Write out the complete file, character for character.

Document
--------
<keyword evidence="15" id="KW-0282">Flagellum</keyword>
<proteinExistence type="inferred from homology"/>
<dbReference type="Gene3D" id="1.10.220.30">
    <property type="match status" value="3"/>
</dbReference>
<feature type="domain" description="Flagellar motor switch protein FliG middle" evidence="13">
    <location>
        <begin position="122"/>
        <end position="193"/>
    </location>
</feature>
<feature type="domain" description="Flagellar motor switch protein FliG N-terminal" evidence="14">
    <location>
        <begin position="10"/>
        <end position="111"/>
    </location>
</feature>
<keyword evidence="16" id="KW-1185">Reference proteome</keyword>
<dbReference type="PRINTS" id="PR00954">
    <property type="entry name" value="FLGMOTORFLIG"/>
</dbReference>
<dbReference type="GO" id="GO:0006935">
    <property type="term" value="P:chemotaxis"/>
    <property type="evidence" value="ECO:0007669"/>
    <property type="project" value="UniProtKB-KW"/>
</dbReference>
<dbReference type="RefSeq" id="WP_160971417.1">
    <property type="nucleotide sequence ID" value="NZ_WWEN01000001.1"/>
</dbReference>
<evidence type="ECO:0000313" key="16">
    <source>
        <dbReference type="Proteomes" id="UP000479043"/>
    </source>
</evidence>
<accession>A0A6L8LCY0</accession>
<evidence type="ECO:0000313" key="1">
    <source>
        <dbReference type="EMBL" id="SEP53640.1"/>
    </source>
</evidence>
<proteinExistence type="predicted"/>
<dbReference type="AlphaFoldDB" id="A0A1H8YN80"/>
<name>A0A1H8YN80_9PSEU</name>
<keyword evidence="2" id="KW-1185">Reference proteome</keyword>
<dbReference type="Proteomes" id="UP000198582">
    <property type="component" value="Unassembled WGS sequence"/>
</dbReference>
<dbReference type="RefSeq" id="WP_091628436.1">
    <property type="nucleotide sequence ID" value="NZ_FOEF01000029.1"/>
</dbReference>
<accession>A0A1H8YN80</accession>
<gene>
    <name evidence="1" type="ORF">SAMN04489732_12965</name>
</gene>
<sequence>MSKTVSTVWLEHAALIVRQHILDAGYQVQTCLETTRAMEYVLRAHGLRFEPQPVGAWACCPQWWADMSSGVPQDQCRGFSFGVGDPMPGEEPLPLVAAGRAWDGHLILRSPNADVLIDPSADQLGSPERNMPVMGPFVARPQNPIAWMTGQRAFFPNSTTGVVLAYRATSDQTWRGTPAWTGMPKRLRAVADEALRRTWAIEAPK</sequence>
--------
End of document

<keyword evidence="15" id="KW-0282">Flagellum</keyword>
<proteinExistence type="inferred from homology"/>
<dbReference type="Gene3D" id="1.10.220.30">
    <property type="match status" value="3"/>
</dbReference>
<feature type="domain" description="Flagellar motor switch protein FliG middle" evidence="13">
    <location>
        <begin position="122"/>
        <end position="193"/>
    </location>
</feature>
<feature type="domain" description="Flagellar motor switch protein FliG N-terminal" evidence="14">
    <location>
        <begin position="10"/>
        <end position="111"/>
    </location>
</feature>
<keyword evidence="16" id="KW-1185">Reference proteome</keyword>
<dbReference type="PRINTS" id="PR00954">
    <property type="entry name" value="FLGMOTORFLIG"/>
</dbReference>
<dbReference type="GO" id="GO:0006935">
    <property type="term" value="P:chemotaxis"/>
    <property type="evidence" value="ECO:0007669"/>
    <property type="project" value="UniProtKB-KW"/>
</dbReference>
<dbReference type="RefSeq" id="WP_160971417.1">
    <property type="nucleotide sequence ID" value="NZ_WWEN01000001.1"/>
</dbReference>
<evidence type="ECO:0000313" key="16">
    <source>
        <dbReference type="Proteomes" id="UP000479043"/>
    </source>
</evidence>
<accession>A0A6L8LCY0</accession>
<evidence type="ECO:0000313" key="1">
    <source>
        <dbReference type="EMBL" id="SEP53640.1"/>
    </source>
</evidence>
<proteinExistence type="predicted"/>
<dbReference type="AlphaFoldDB" id="A0A1H8YN80"/>
<name>A0A1H8YN80_9PSEU</name>
<keyword evidence="2" id="KW-1185">Reference proteome</keyword>
<dbReference type="Proteomes" id="UP000198582">
    <property type="component" value="Unassembled WGS sequence"/>
</dbReference>
<dbReference type="RefSeq" id="WP_091628436.1">
    <property type="nucleotide sequence ID" value="NZ_FOEF01000029.1"/>
</dbReference>
<accession>A0A1H8YN80</accession>
<gene>
    <name evidence="1" type="ORF">SAMN04489732_12965</name>
</gene>
<sequence>MSKTVSTVWLEHAALIVRQHILDAGYQVQTCLETTRAMEYVLRAHGLRFEPQPVGAWACCPQWWADMSSGVPQDQCRGFSFGVGDPMPGEEPLPLVAAGRAWDGHLILRSPNADVLIDPSADQLGSPERNMPVMGPFVARPQNPIAWMTGQRAFFPNSTTGVVLAYRATSDQTWRGTPAWTGMPKRLRAVADEALRRTWAIEAPK</sequence>